This Week in Logistics News (July 25-29, 2016)

“Your compressor is dead.” Those are not the words you want to hear from the technician who comes to service your central air conditioner.

“Dead as in I need a new one, or dead as in a new part will bring it back to life?” I asked him, even though I already knew the answer.

“Dead is dead,” the technician said in his thick Irish brogue, then he shook my hand and left. Thankfully, it was only 95 degrees outside yesterday.

Now, before I spontaneously combust in my house-turned-sauna, let’s go to this week’s supply chain and logistics news:

Drones made the headlines again this week, led by (surprise, surprise) Amazon and its plans to increase drone testing in the UK. As reported in The Telegraph:

[Amazon won] approval from the [UK] Government to lift strict flying restrictions in a major boost to its plans for unmanned delivery aircraft.

Amazon’s agreement with the [Civil Aviation Authority] grants it a series of concessions on drone flying rules. Amazon will be able to operate its vehicles without a direct line of sight, and will be able to trial “sense and avoid” technology that lets the drones automatically evade obstacles in the air.

Unlike other drone flights, which require a pilot to be in control of a drone all times, Amazon will also be able to allow one pilot to control multiple autonomous vehicles. The restrictions are only being lifted in certain “controlled spaces” approved by the CAA.

Although the CAA is moving faster than the Federal Aviation Authority (FAA) here in the U.S. in allowing drone testing, things continue to progress here too — if you call delivering 7-11 Slurpees by drone progress. As reported by TechCrunch:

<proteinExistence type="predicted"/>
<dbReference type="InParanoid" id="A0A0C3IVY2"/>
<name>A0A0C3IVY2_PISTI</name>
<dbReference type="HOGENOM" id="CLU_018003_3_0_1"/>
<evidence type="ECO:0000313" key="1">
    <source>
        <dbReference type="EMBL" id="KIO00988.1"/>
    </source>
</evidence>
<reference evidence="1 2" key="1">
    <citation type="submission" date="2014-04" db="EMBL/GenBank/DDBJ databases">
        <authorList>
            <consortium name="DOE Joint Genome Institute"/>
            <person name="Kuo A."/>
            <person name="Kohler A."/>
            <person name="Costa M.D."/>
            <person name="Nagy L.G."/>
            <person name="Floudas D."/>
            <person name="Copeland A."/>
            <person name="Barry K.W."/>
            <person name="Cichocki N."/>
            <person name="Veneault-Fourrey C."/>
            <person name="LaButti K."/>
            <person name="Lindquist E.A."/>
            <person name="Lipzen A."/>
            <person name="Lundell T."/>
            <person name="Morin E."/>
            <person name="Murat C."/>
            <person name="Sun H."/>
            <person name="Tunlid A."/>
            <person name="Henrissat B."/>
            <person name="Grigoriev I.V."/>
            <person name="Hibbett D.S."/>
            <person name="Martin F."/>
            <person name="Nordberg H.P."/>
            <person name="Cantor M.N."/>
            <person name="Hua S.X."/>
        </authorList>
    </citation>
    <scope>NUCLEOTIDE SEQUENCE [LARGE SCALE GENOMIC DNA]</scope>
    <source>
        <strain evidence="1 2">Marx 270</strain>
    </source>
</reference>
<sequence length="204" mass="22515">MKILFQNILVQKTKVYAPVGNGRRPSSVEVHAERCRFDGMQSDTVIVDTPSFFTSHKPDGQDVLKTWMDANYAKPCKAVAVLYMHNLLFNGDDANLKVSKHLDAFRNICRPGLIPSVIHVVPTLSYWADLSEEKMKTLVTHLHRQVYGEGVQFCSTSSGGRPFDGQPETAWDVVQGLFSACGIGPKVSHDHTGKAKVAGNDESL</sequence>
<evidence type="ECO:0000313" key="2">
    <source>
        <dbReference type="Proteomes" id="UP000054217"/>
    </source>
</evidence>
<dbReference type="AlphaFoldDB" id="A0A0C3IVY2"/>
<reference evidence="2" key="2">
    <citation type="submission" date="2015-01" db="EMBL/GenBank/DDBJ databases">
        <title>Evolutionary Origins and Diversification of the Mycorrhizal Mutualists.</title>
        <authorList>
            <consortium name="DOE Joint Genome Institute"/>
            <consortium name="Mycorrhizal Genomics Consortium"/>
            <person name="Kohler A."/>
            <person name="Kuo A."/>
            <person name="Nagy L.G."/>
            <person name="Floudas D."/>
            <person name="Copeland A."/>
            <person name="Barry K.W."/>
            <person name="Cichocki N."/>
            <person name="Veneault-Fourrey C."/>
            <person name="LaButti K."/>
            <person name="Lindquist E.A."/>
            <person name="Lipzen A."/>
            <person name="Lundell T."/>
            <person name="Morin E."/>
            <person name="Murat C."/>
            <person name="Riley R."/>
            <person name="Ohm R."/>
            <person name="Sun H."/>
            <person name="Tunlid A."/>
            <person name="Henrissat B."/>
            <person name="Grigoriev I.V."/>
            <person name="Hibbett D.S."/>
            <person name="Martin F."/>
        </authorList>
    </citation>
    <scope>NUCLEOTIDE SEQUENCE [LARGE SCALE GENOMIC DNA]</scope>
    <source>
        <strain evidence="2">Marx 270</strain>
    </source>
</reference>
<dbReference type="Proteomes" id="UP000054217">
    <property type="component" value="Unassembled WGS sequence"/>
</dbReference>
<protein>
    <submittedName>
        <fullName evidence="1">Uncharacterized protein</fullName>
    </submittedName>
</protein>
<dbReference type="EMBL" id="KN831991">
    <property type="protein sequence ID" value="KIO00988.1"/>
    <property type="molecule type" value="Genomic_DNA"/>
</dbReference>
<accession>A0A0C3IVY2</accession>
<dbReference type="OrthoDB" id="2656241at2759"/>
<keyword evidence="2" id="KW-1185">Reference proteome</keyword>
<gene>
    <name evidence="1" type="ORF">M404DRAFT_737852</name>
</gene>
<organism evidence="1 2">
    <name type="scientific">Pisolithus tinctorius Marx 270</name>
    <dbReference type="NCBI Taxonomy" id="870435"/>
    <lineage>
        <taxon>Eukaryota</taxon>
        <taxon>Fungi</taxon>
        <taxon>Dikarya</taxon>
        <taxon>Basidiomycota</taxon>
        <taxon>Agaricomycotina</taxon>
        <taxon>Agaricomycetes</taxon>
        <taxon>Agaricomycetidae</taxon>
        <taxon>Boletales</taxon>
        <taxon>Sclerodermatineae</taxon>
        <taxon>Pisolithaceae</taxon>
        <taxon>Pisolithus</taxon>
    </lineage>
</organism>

During the 7-Eleven delivery, which took place in Reno, Nevada on July 10th, [drone delibery service provider] Flirtey successfully transported: Slurpees, a chicken sandwich, donuts, hot coffee and candy to the home of the family who placed the order.

Drone delivery could prove especially useful to families with children who cannot easily leave the house when they have an urgent need for items like over the counter medicines or milk, [7-Eleven EVP and Chief Merchandising Officer Jesus H. Delgado-Jenkins] said.

Check out the video:

As I wrote last week, in addition to using drones in rural areas and developing countries for medicine delivery, disaster relief, and humanitarian purposes, I believe more a realistic operating model is using drones to deliver packages to stations where consumers can pick them up themselves or where local couriers can pick them up for final mile delivery.

In other technology news, Freightos announced “the launch of the world’s first online marketplace for international freight, providing instant comparison, booking, and management of freight services from multiple logistics providers.” Here are some details from the press release:

Prior to this launch, Freightos automated millions of freight price quotes for some of the world’s largest freight forwarders including Nippon Express, Hellmann Worldwide Logistics, and CEVA Logistics, as well as massive supply chain companies including Sysco Foods, Panasonic USA, and Marks & Spencer. The same routing and pricing technology now powers the Freightos Marketplace giving SME importers and retailers the unprecedented ability to compare, book, and manage freight rates in real-time. Initially the Freightos Marketplace is focused on US imports from China, by air and ocean.